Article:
Vauxhall Corsa review


Manufacturer price from:£15,550
What Car? Target Price£14,890
Vauxhall Corsa 2019 LHD dashboard
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Driving position and dashboard

You’ll find a good range of adjustment in the steering wheel and driving seat. Plus, thankfully, the air conditioning is controlled via physical buttons and dials that are within easy reach of the driver, rather than being awkwardly hidden within a touchscreen menu as is the case with some rivals. Higher trim levels also a rare taste of luxury for the small car class; a massaging driver’s seat is available.

Analogue dials come as standard with a 3.5in screen in the middle to show trip information. A digital driver display is only available with the electric Corsa-E.

Visibility, parking sensors and cameras

There’s no problem with the view out of the Corsa; all-round visibility is decent. Bright LED headlights and daytime running lights come as standard, too, with adaptive headlights available on higher trims levels (these allow you to drive on full headlight beam with the car shaping the light output to avoid dazzling other road users – an impressive feature that’s rare in the class). 

One anomaly is that you don’t get any parking sensors or a rear-view camera as standard. And, because of Vauxhall’s limited options list, you need to opt for a relatively high trim level to add them to your Corsa at all.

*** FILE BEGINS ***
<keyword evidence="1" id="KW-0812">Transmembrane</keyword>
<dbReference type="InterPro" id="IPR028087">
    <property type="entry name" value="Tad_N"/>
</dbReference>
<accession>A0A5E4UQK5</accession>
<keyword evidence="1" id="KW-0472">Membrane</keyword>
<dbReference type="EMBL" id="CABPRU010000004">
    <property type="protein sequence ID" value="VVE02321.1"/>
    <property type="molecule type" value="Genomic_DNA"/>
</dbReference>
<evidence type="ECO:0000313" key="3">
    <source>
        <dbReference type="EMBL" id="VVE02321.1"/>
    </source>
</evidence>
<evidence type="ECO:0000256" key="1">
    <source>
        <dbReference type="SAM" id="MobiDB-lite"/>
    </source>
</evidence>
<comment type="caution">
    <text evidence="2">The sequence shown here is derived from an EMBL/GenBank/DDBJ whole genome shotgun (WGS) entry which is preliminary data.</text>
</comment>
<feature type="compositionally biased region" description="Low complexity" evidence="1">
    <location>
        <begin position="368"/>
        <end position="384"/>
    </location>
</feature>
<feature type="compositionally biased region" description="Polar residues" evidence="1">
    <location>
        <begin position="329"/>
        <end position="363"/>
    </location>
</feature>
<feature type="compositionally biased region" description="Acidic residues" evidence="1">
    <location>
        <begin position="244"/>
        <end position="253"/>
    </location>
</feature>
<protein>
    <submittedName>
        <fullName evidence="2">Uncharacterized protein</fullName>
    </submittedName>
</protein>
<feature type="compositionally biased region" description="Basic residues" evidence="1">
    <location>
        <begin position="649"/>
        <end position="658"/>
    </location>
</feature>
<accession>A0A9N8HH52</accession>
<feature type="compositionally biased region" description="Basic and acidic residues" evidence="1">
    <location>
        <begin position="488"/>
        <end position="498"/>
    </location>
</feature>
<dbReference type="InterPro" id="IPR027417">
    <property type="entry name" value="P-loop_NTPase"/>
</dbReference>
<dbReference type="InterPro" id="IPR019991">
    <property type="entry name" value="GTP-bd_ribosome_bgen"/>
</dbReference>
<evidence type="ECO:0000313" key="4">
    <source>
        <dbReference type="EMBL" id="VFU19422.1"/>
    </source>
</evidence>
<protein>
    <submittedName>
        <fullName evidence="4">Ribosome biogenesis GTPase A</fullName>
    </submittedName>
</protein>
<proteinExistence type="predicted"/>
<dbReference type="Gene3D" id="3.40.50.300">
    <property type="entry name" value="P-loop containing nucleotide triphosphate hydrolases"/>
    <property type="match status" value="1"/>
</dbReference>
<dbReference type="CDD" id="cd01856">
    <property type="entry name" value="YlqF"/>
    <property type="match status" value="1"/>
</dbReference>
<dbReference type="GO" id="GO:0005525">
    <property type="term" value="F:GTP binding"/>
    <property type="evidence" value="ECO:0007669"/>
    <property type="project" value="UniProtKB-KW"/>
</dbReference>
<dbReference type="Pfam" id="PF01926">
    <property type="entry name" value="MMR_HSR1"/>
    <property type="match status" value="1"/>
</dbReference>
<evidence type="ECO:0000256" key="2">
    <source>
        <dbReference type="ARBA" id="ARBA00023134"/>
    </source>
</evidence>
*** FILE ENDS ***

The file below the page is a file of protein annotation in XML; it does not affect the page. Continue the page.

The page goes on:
Vauxhall Corsa 2019 LHD dashboard

Sat nav and infotainment

A 7.0in touchscreen infotainment system comes as standard and incorporates Apple CarPlay and Android Auto. These allow you to use smartphone features, such as sat nav, via the car’s screen, and are particularly handy because the system itself isn’t particularly sharp to respond to touch inputs.

Its menu layout is a bit fiddly, too, but the system has one saving grace; there are physical shortcut buttons and dials to directly control certain infotainment functions. This makes it less distracting to use on the move than the pure-touchscreen systems of some rivals. Elite Nav upwards gets a larger 10.0in touchscreen.


While the design of the interior may be about as bold and daring as a grey suit at a wedding, there’s little problem with the nuts and bolts of it. Poke and prod around the dash and it all seems fairly well screwed together, but it can’t match the overall solidity and polish of the very best in this class. It’s actually outshone by its close cousin, the Peugeot 208.


Vauxhall Corsa 2019 LHD front wide tracking view
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